Most often people don’t fear death itself but it’s the suffering that is scary. When a mother suffers, a family suffers. She feels guilty for the suffering that her family may be destined for. But she doesn’t know how to protect them – the very basic job of a mother to shelter her young ones from suffering. How does she customize her parenting?
She understands deeply how important a good mother is, in building the self esteem of a child. She says, “I am their mirroring object, their moral support, their nurturing influence and their safe place. Motherhood as much joy as it entails, has also started to haunt me for I feel I am failing my children”.
Can I honestly promise my kids that I will keep their handmade cards forever? Can I keep up to the promise of watering the little plant that I and my daughter planted together? Is mummy lying to them? I keep battling with these thoughts.
I look at other moms with their pretty smiles and worries that don’t extend beyond “What’s for dinner?” or “What summer camp should I sign them up with?” with envy. I was one of them, two years ago. I also know that all mothers, with or without cancer, have at one point or another seriously doubted their skill as a parent, have gone off to a corner and muttered under their breath, “If only I had not birthed you!” in anger, have lost it when tired and have felt guilty going to work.”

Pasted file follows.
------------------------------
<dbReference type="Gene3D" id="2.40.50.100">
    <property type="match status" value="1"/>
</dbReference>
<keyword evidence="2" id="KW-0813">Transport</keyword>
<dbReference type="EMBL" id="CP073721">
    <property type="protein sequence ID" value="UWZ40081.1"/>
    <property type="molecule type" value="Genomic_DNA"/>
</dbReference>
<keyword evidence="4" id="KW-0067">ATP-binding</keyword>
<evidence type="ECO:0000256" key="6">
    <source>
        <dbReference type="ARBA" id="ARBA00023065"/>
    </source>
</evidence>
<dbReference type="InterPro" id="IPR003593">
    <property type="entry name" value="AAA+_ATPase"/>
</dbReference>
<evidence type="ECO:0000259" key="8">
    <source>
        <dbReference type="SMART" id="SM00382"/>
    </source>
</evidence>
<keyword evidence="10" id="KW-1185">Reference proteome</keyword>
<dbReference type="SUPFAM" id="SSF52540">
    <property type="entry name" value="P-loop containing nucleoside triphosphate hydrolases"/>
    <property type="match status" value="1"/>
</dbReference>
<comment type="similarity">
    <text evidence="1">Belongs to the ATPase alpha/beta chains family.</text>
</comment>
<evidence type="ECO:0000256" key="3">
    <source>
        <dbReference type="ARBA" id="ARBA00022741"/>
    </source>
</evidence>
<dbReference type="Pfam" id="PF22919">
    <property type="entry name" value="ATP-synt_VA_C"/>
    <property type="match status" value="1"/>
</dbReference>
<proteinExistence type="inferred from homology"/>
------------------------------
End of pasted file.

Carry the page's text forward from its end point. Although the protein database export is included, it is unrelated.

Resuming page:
Motherhood is an emotional journey, an experience that teaches you more than you ever wanted to know and learn. There is nothing comparable to the emotional growth it offers, when you put a ‘little’ person above and beyond all your own needs. Every mother can relate to the times she has held her pee, only to fix a sandwich for her hungry child to the point she has almost wet herself, or the time when she woke up at 3:00 am to check her child’s fever. I have experienced many such moments and feel lucky for those times.
My friend’s kids have been her strength in the fight against cancer. So perhaps, a celebration is in order with a healthy side of denial and hope. I really hope after reading this she feels bit happy and enjoys her motherhood.